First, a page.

Li Ka-shing-backed Razer rallies 18pc in Hong Kong trading debut after US$528m IPO
Razer, the US and Singapore-based gaming hardware maker run by Tan Min-Liang, wants to tap the world’s largest games market – China
Shares in Razer, the gaming hardware maker backed by Intel and Hong Kong’s wealthiest man Li Ka-shing, rose 18 per cent in debut trading in Hong Kong on Monday, after receiving an oversubscription of 290 times for its public offering, one of this year’s most popular IPOs.
Razer closed at HK$4.58, up 18 per cent from its IPO price of HK$3.88, paring a gain of as much as 41 per cent in the morning session.
The debut saw 894 million shares changing hands on Monday, worth a total of HK$4.4 billion, the second most heavily traded stocks in the market after Tencent.
The market value reached HK$41 billion by close, according to statistics from the Hong Kong stock exchange.
Razer, based in Singapore and San Francisco, raised HK$4.12 billion (US$528 million) in its global offering, reflecting the fourth-largest tech listing this year, after ZhongAn Online Property & Casualty Insurance, China Literature, and Yixin Group.
The company, run by Singapore entrepreneur Tan Min-Liang, its co-founder, CEO and executive director, will receive net proceeds from the IPO of HK$3.9 billion.
“We feel excited about it [listing in Hong Kong],” Tan said on Monday, adding that Razer is the first US-based tech firm to go public in the city.
“The offering has received a good response from both institutional and retail investors.”
Previously, Tan said the company chose Hong Kong as a listing destination partly as China is a vital growth market.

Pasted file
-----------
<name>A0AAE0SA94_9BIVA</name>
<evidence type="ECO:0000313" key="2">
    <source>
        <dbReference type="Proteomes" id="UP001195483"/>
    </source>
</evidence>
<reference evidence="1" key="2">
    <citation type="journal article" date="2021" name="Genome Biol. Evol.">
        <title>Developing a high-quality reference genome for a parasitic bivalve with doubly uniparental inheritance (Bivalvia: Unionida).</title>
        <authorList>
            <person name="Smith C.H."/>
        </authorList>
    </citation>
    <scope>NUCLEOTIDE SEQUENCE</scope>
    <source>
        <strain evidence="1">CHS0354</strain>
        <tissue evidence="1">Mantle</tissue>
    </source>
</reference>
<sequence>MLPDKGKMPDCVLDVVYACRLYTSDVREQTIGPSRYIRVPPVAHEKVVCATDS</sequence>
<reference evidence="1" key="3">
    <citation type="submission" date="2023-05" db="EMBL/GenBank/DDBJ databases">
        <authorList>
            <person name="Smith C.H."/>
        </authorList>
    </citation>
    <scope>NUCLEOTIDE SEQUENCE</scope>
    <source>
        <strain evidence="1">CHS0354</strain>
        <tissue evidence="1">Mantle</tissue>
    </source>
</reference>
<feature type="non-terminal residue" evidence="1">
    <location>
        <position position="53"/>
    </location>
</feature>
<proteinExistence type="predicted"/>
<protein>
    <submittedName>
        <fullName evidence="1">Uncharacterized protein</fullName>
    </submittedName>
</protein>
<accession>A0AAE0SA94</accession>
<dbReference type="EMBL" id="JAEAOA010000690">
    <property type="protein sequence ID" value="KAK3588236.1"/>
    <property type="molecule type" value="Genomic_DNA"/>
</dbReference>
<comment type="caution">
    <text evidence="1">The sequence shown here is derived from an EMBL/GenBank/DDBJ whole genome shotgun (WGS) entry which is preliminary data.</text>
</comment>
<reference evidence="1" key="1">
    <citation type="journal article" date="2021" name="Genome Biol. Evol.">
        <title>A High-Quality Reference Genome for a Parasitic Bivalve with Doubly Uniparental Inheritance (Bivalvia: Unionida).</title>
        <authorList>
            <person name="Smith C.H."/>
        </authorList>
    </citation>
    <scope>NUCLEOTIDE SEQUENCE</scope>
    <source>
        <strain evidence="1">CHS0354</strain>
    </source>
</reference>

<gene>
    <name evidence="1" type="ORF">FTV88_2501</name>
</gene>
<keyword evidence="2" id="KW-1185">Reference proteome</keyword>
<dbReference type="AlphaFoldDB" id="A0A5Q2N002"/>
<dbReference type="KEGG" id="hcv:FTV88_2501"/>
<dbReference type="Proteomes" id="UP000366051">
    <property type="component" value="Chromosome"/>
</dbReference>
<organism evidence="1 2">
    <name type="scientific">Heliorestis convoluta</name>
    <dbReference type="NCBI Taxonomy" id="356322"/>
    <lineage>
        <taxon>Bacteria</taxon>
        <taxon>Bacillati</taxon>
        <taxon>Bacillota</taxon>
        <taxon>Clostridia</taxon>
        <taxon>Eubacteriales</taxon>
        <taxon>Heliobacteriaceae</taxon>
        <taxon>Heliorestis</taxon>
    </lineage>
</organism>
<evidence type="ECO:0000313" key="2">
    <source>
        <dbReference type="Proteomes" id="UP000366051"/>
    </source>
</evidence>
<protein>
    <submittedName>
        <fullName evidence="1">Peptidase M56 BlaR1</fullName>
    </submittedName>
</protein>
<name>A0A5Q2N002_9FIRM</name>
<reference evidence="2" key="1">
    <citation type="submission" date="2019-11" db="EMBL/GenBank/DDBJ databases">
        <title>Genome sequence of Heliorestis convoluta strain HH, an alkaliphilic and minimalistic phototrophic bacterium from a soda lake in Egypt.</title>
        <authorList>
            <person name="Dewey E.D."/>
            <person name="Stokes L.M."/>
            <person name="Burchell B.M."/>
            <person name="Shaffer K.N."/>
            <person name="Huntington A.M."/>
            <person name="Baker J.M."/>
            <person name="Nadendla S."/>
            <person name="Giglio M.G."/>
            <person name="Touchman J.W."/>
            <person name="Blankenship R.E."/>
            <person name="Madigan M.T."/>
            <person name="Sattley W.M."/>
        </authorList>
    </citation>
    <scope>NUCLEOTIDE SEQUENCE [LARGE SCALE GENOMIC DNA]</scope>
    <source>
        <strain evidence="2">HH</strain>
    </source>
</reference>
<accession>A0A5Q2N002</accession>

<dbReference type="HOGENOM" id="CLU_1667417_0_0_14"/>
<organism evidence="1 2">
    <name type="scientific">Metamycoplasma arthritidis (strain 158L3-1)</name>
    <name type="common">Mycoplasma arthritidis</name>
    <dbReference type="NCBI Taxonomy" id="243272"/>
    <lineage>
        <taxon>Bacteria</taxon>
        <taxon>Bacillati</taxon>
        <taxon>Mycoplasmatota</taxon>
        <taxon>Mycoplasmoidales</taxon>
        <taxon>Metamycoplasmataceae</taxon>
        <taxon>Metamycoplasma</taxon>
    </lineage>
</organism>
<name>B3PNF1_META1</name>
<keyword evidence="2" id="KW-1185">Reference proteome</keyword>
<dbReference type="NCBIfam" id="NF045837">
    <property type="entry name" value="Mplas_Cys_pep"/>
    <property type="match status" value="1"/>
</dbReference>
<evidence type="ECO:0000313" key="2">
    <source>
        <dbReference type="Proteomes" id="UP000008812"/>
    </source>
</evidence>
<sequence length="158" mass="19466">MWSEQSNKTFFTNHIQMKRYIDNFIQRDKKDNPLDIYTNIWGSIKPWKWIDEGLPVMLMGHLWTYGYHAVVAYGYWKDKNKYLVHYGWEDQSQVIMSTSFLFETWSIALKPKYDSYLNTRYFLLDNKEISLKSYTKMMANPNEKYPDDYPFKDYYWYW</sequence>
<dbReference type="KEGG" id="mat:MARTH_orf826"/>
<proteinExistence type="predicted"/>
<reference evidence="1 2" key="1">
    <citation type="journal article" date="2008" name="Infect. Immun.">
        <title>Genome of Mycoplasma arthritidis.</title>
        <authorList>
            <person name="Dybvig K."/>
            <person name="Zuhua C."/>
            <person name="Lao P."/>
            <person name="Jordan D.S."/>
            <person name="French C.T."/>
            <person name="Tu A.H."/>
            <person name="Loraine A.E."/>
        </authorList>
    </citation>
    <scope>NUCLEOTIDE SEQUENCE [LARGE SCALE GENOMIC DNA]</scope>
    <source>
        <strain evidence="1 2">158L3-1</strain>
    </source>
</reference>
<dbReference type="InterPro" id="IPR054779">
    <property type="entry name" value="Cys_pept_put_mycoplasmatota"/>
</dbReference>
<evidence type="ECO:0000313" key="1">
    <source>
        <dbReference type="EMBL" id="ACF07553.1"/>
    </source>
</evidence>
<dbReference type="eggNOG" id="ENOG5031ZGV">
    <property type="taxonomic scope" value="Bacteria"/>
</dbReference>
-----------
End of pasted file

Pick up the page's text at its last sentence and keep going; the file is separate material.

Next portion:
He said on Monday that Razer’s products had recorded strong sales results on China’s e-commerce sites on November 11, during the Singles’ Day online shopping bonanza.
The growth opportunity is “enormous” in China, whereby the games market is expected to grow from US$24.6 billion to US$34.7 billion in 2021, according to the company’s investor presentation document.
By listing in Hong Kong, Razer’s overall business would benefit from the proximity to China, the large customer base and investment community in that market, the document said.
There was also another benefit of the Hong Kong flotation, the support from its investor Li Ka-shing, Tan said on Monday.
About 220,000 retail investors subscribed for Razer’s new shares, with the locked-in investor capital reaching HK$124 billion, making the offering one of the most sought-after this year.
Due to the oversubscription, underwriters increased the public offering tranche from 10 per cent to 50 per cent, or 531.8 million shares.
Five cornerstone investors put in a combined US$153 million, including the Singapore government’s investment fund GIC Private, and Shenzhen real estate developer Kingkey Enterprise Holdings, each with a US$20 million investment.
Chen Huaidan, also known as Celine Tang, the group managing director of Singapore real estate developer Singhaiyi Group, is also a keystone investor with a US$50 million stake. Robert Budi Hartono and Michael Bambang Hartono, the two brothers at the helm of Indonesia’s Djarum Group, which makes one of every five cigarettes consumed in the country, invested US$33 million. Macau gambling magnate Loi Keong Kuong, who owns the Rio Casino in the enclave, is also an investor, having contributed US$30 million.
Razer plans to use a quarter of the proceeds raised to develop new verticals in the gaming and digital entertainment industry, such as mobile devices and audiovisual technology. Another 25 per cent will be used to finance other acquisitions that will continue the expansion of the company’s ecosystem.
The rest of proceeds will be used in research and development, marketing and sales, as well as for general working capital purposes.
Razer’s 2016 revenue grew 23 per cent to US$392 million. In the first half of 2017, revenue increased 30 per cent to US$198 million.
Nonetheless, the company suffered losses of US$20 million and US$60 million for 2015 and 2016 each. In the first half of this year, it reported a loss of US$53 million.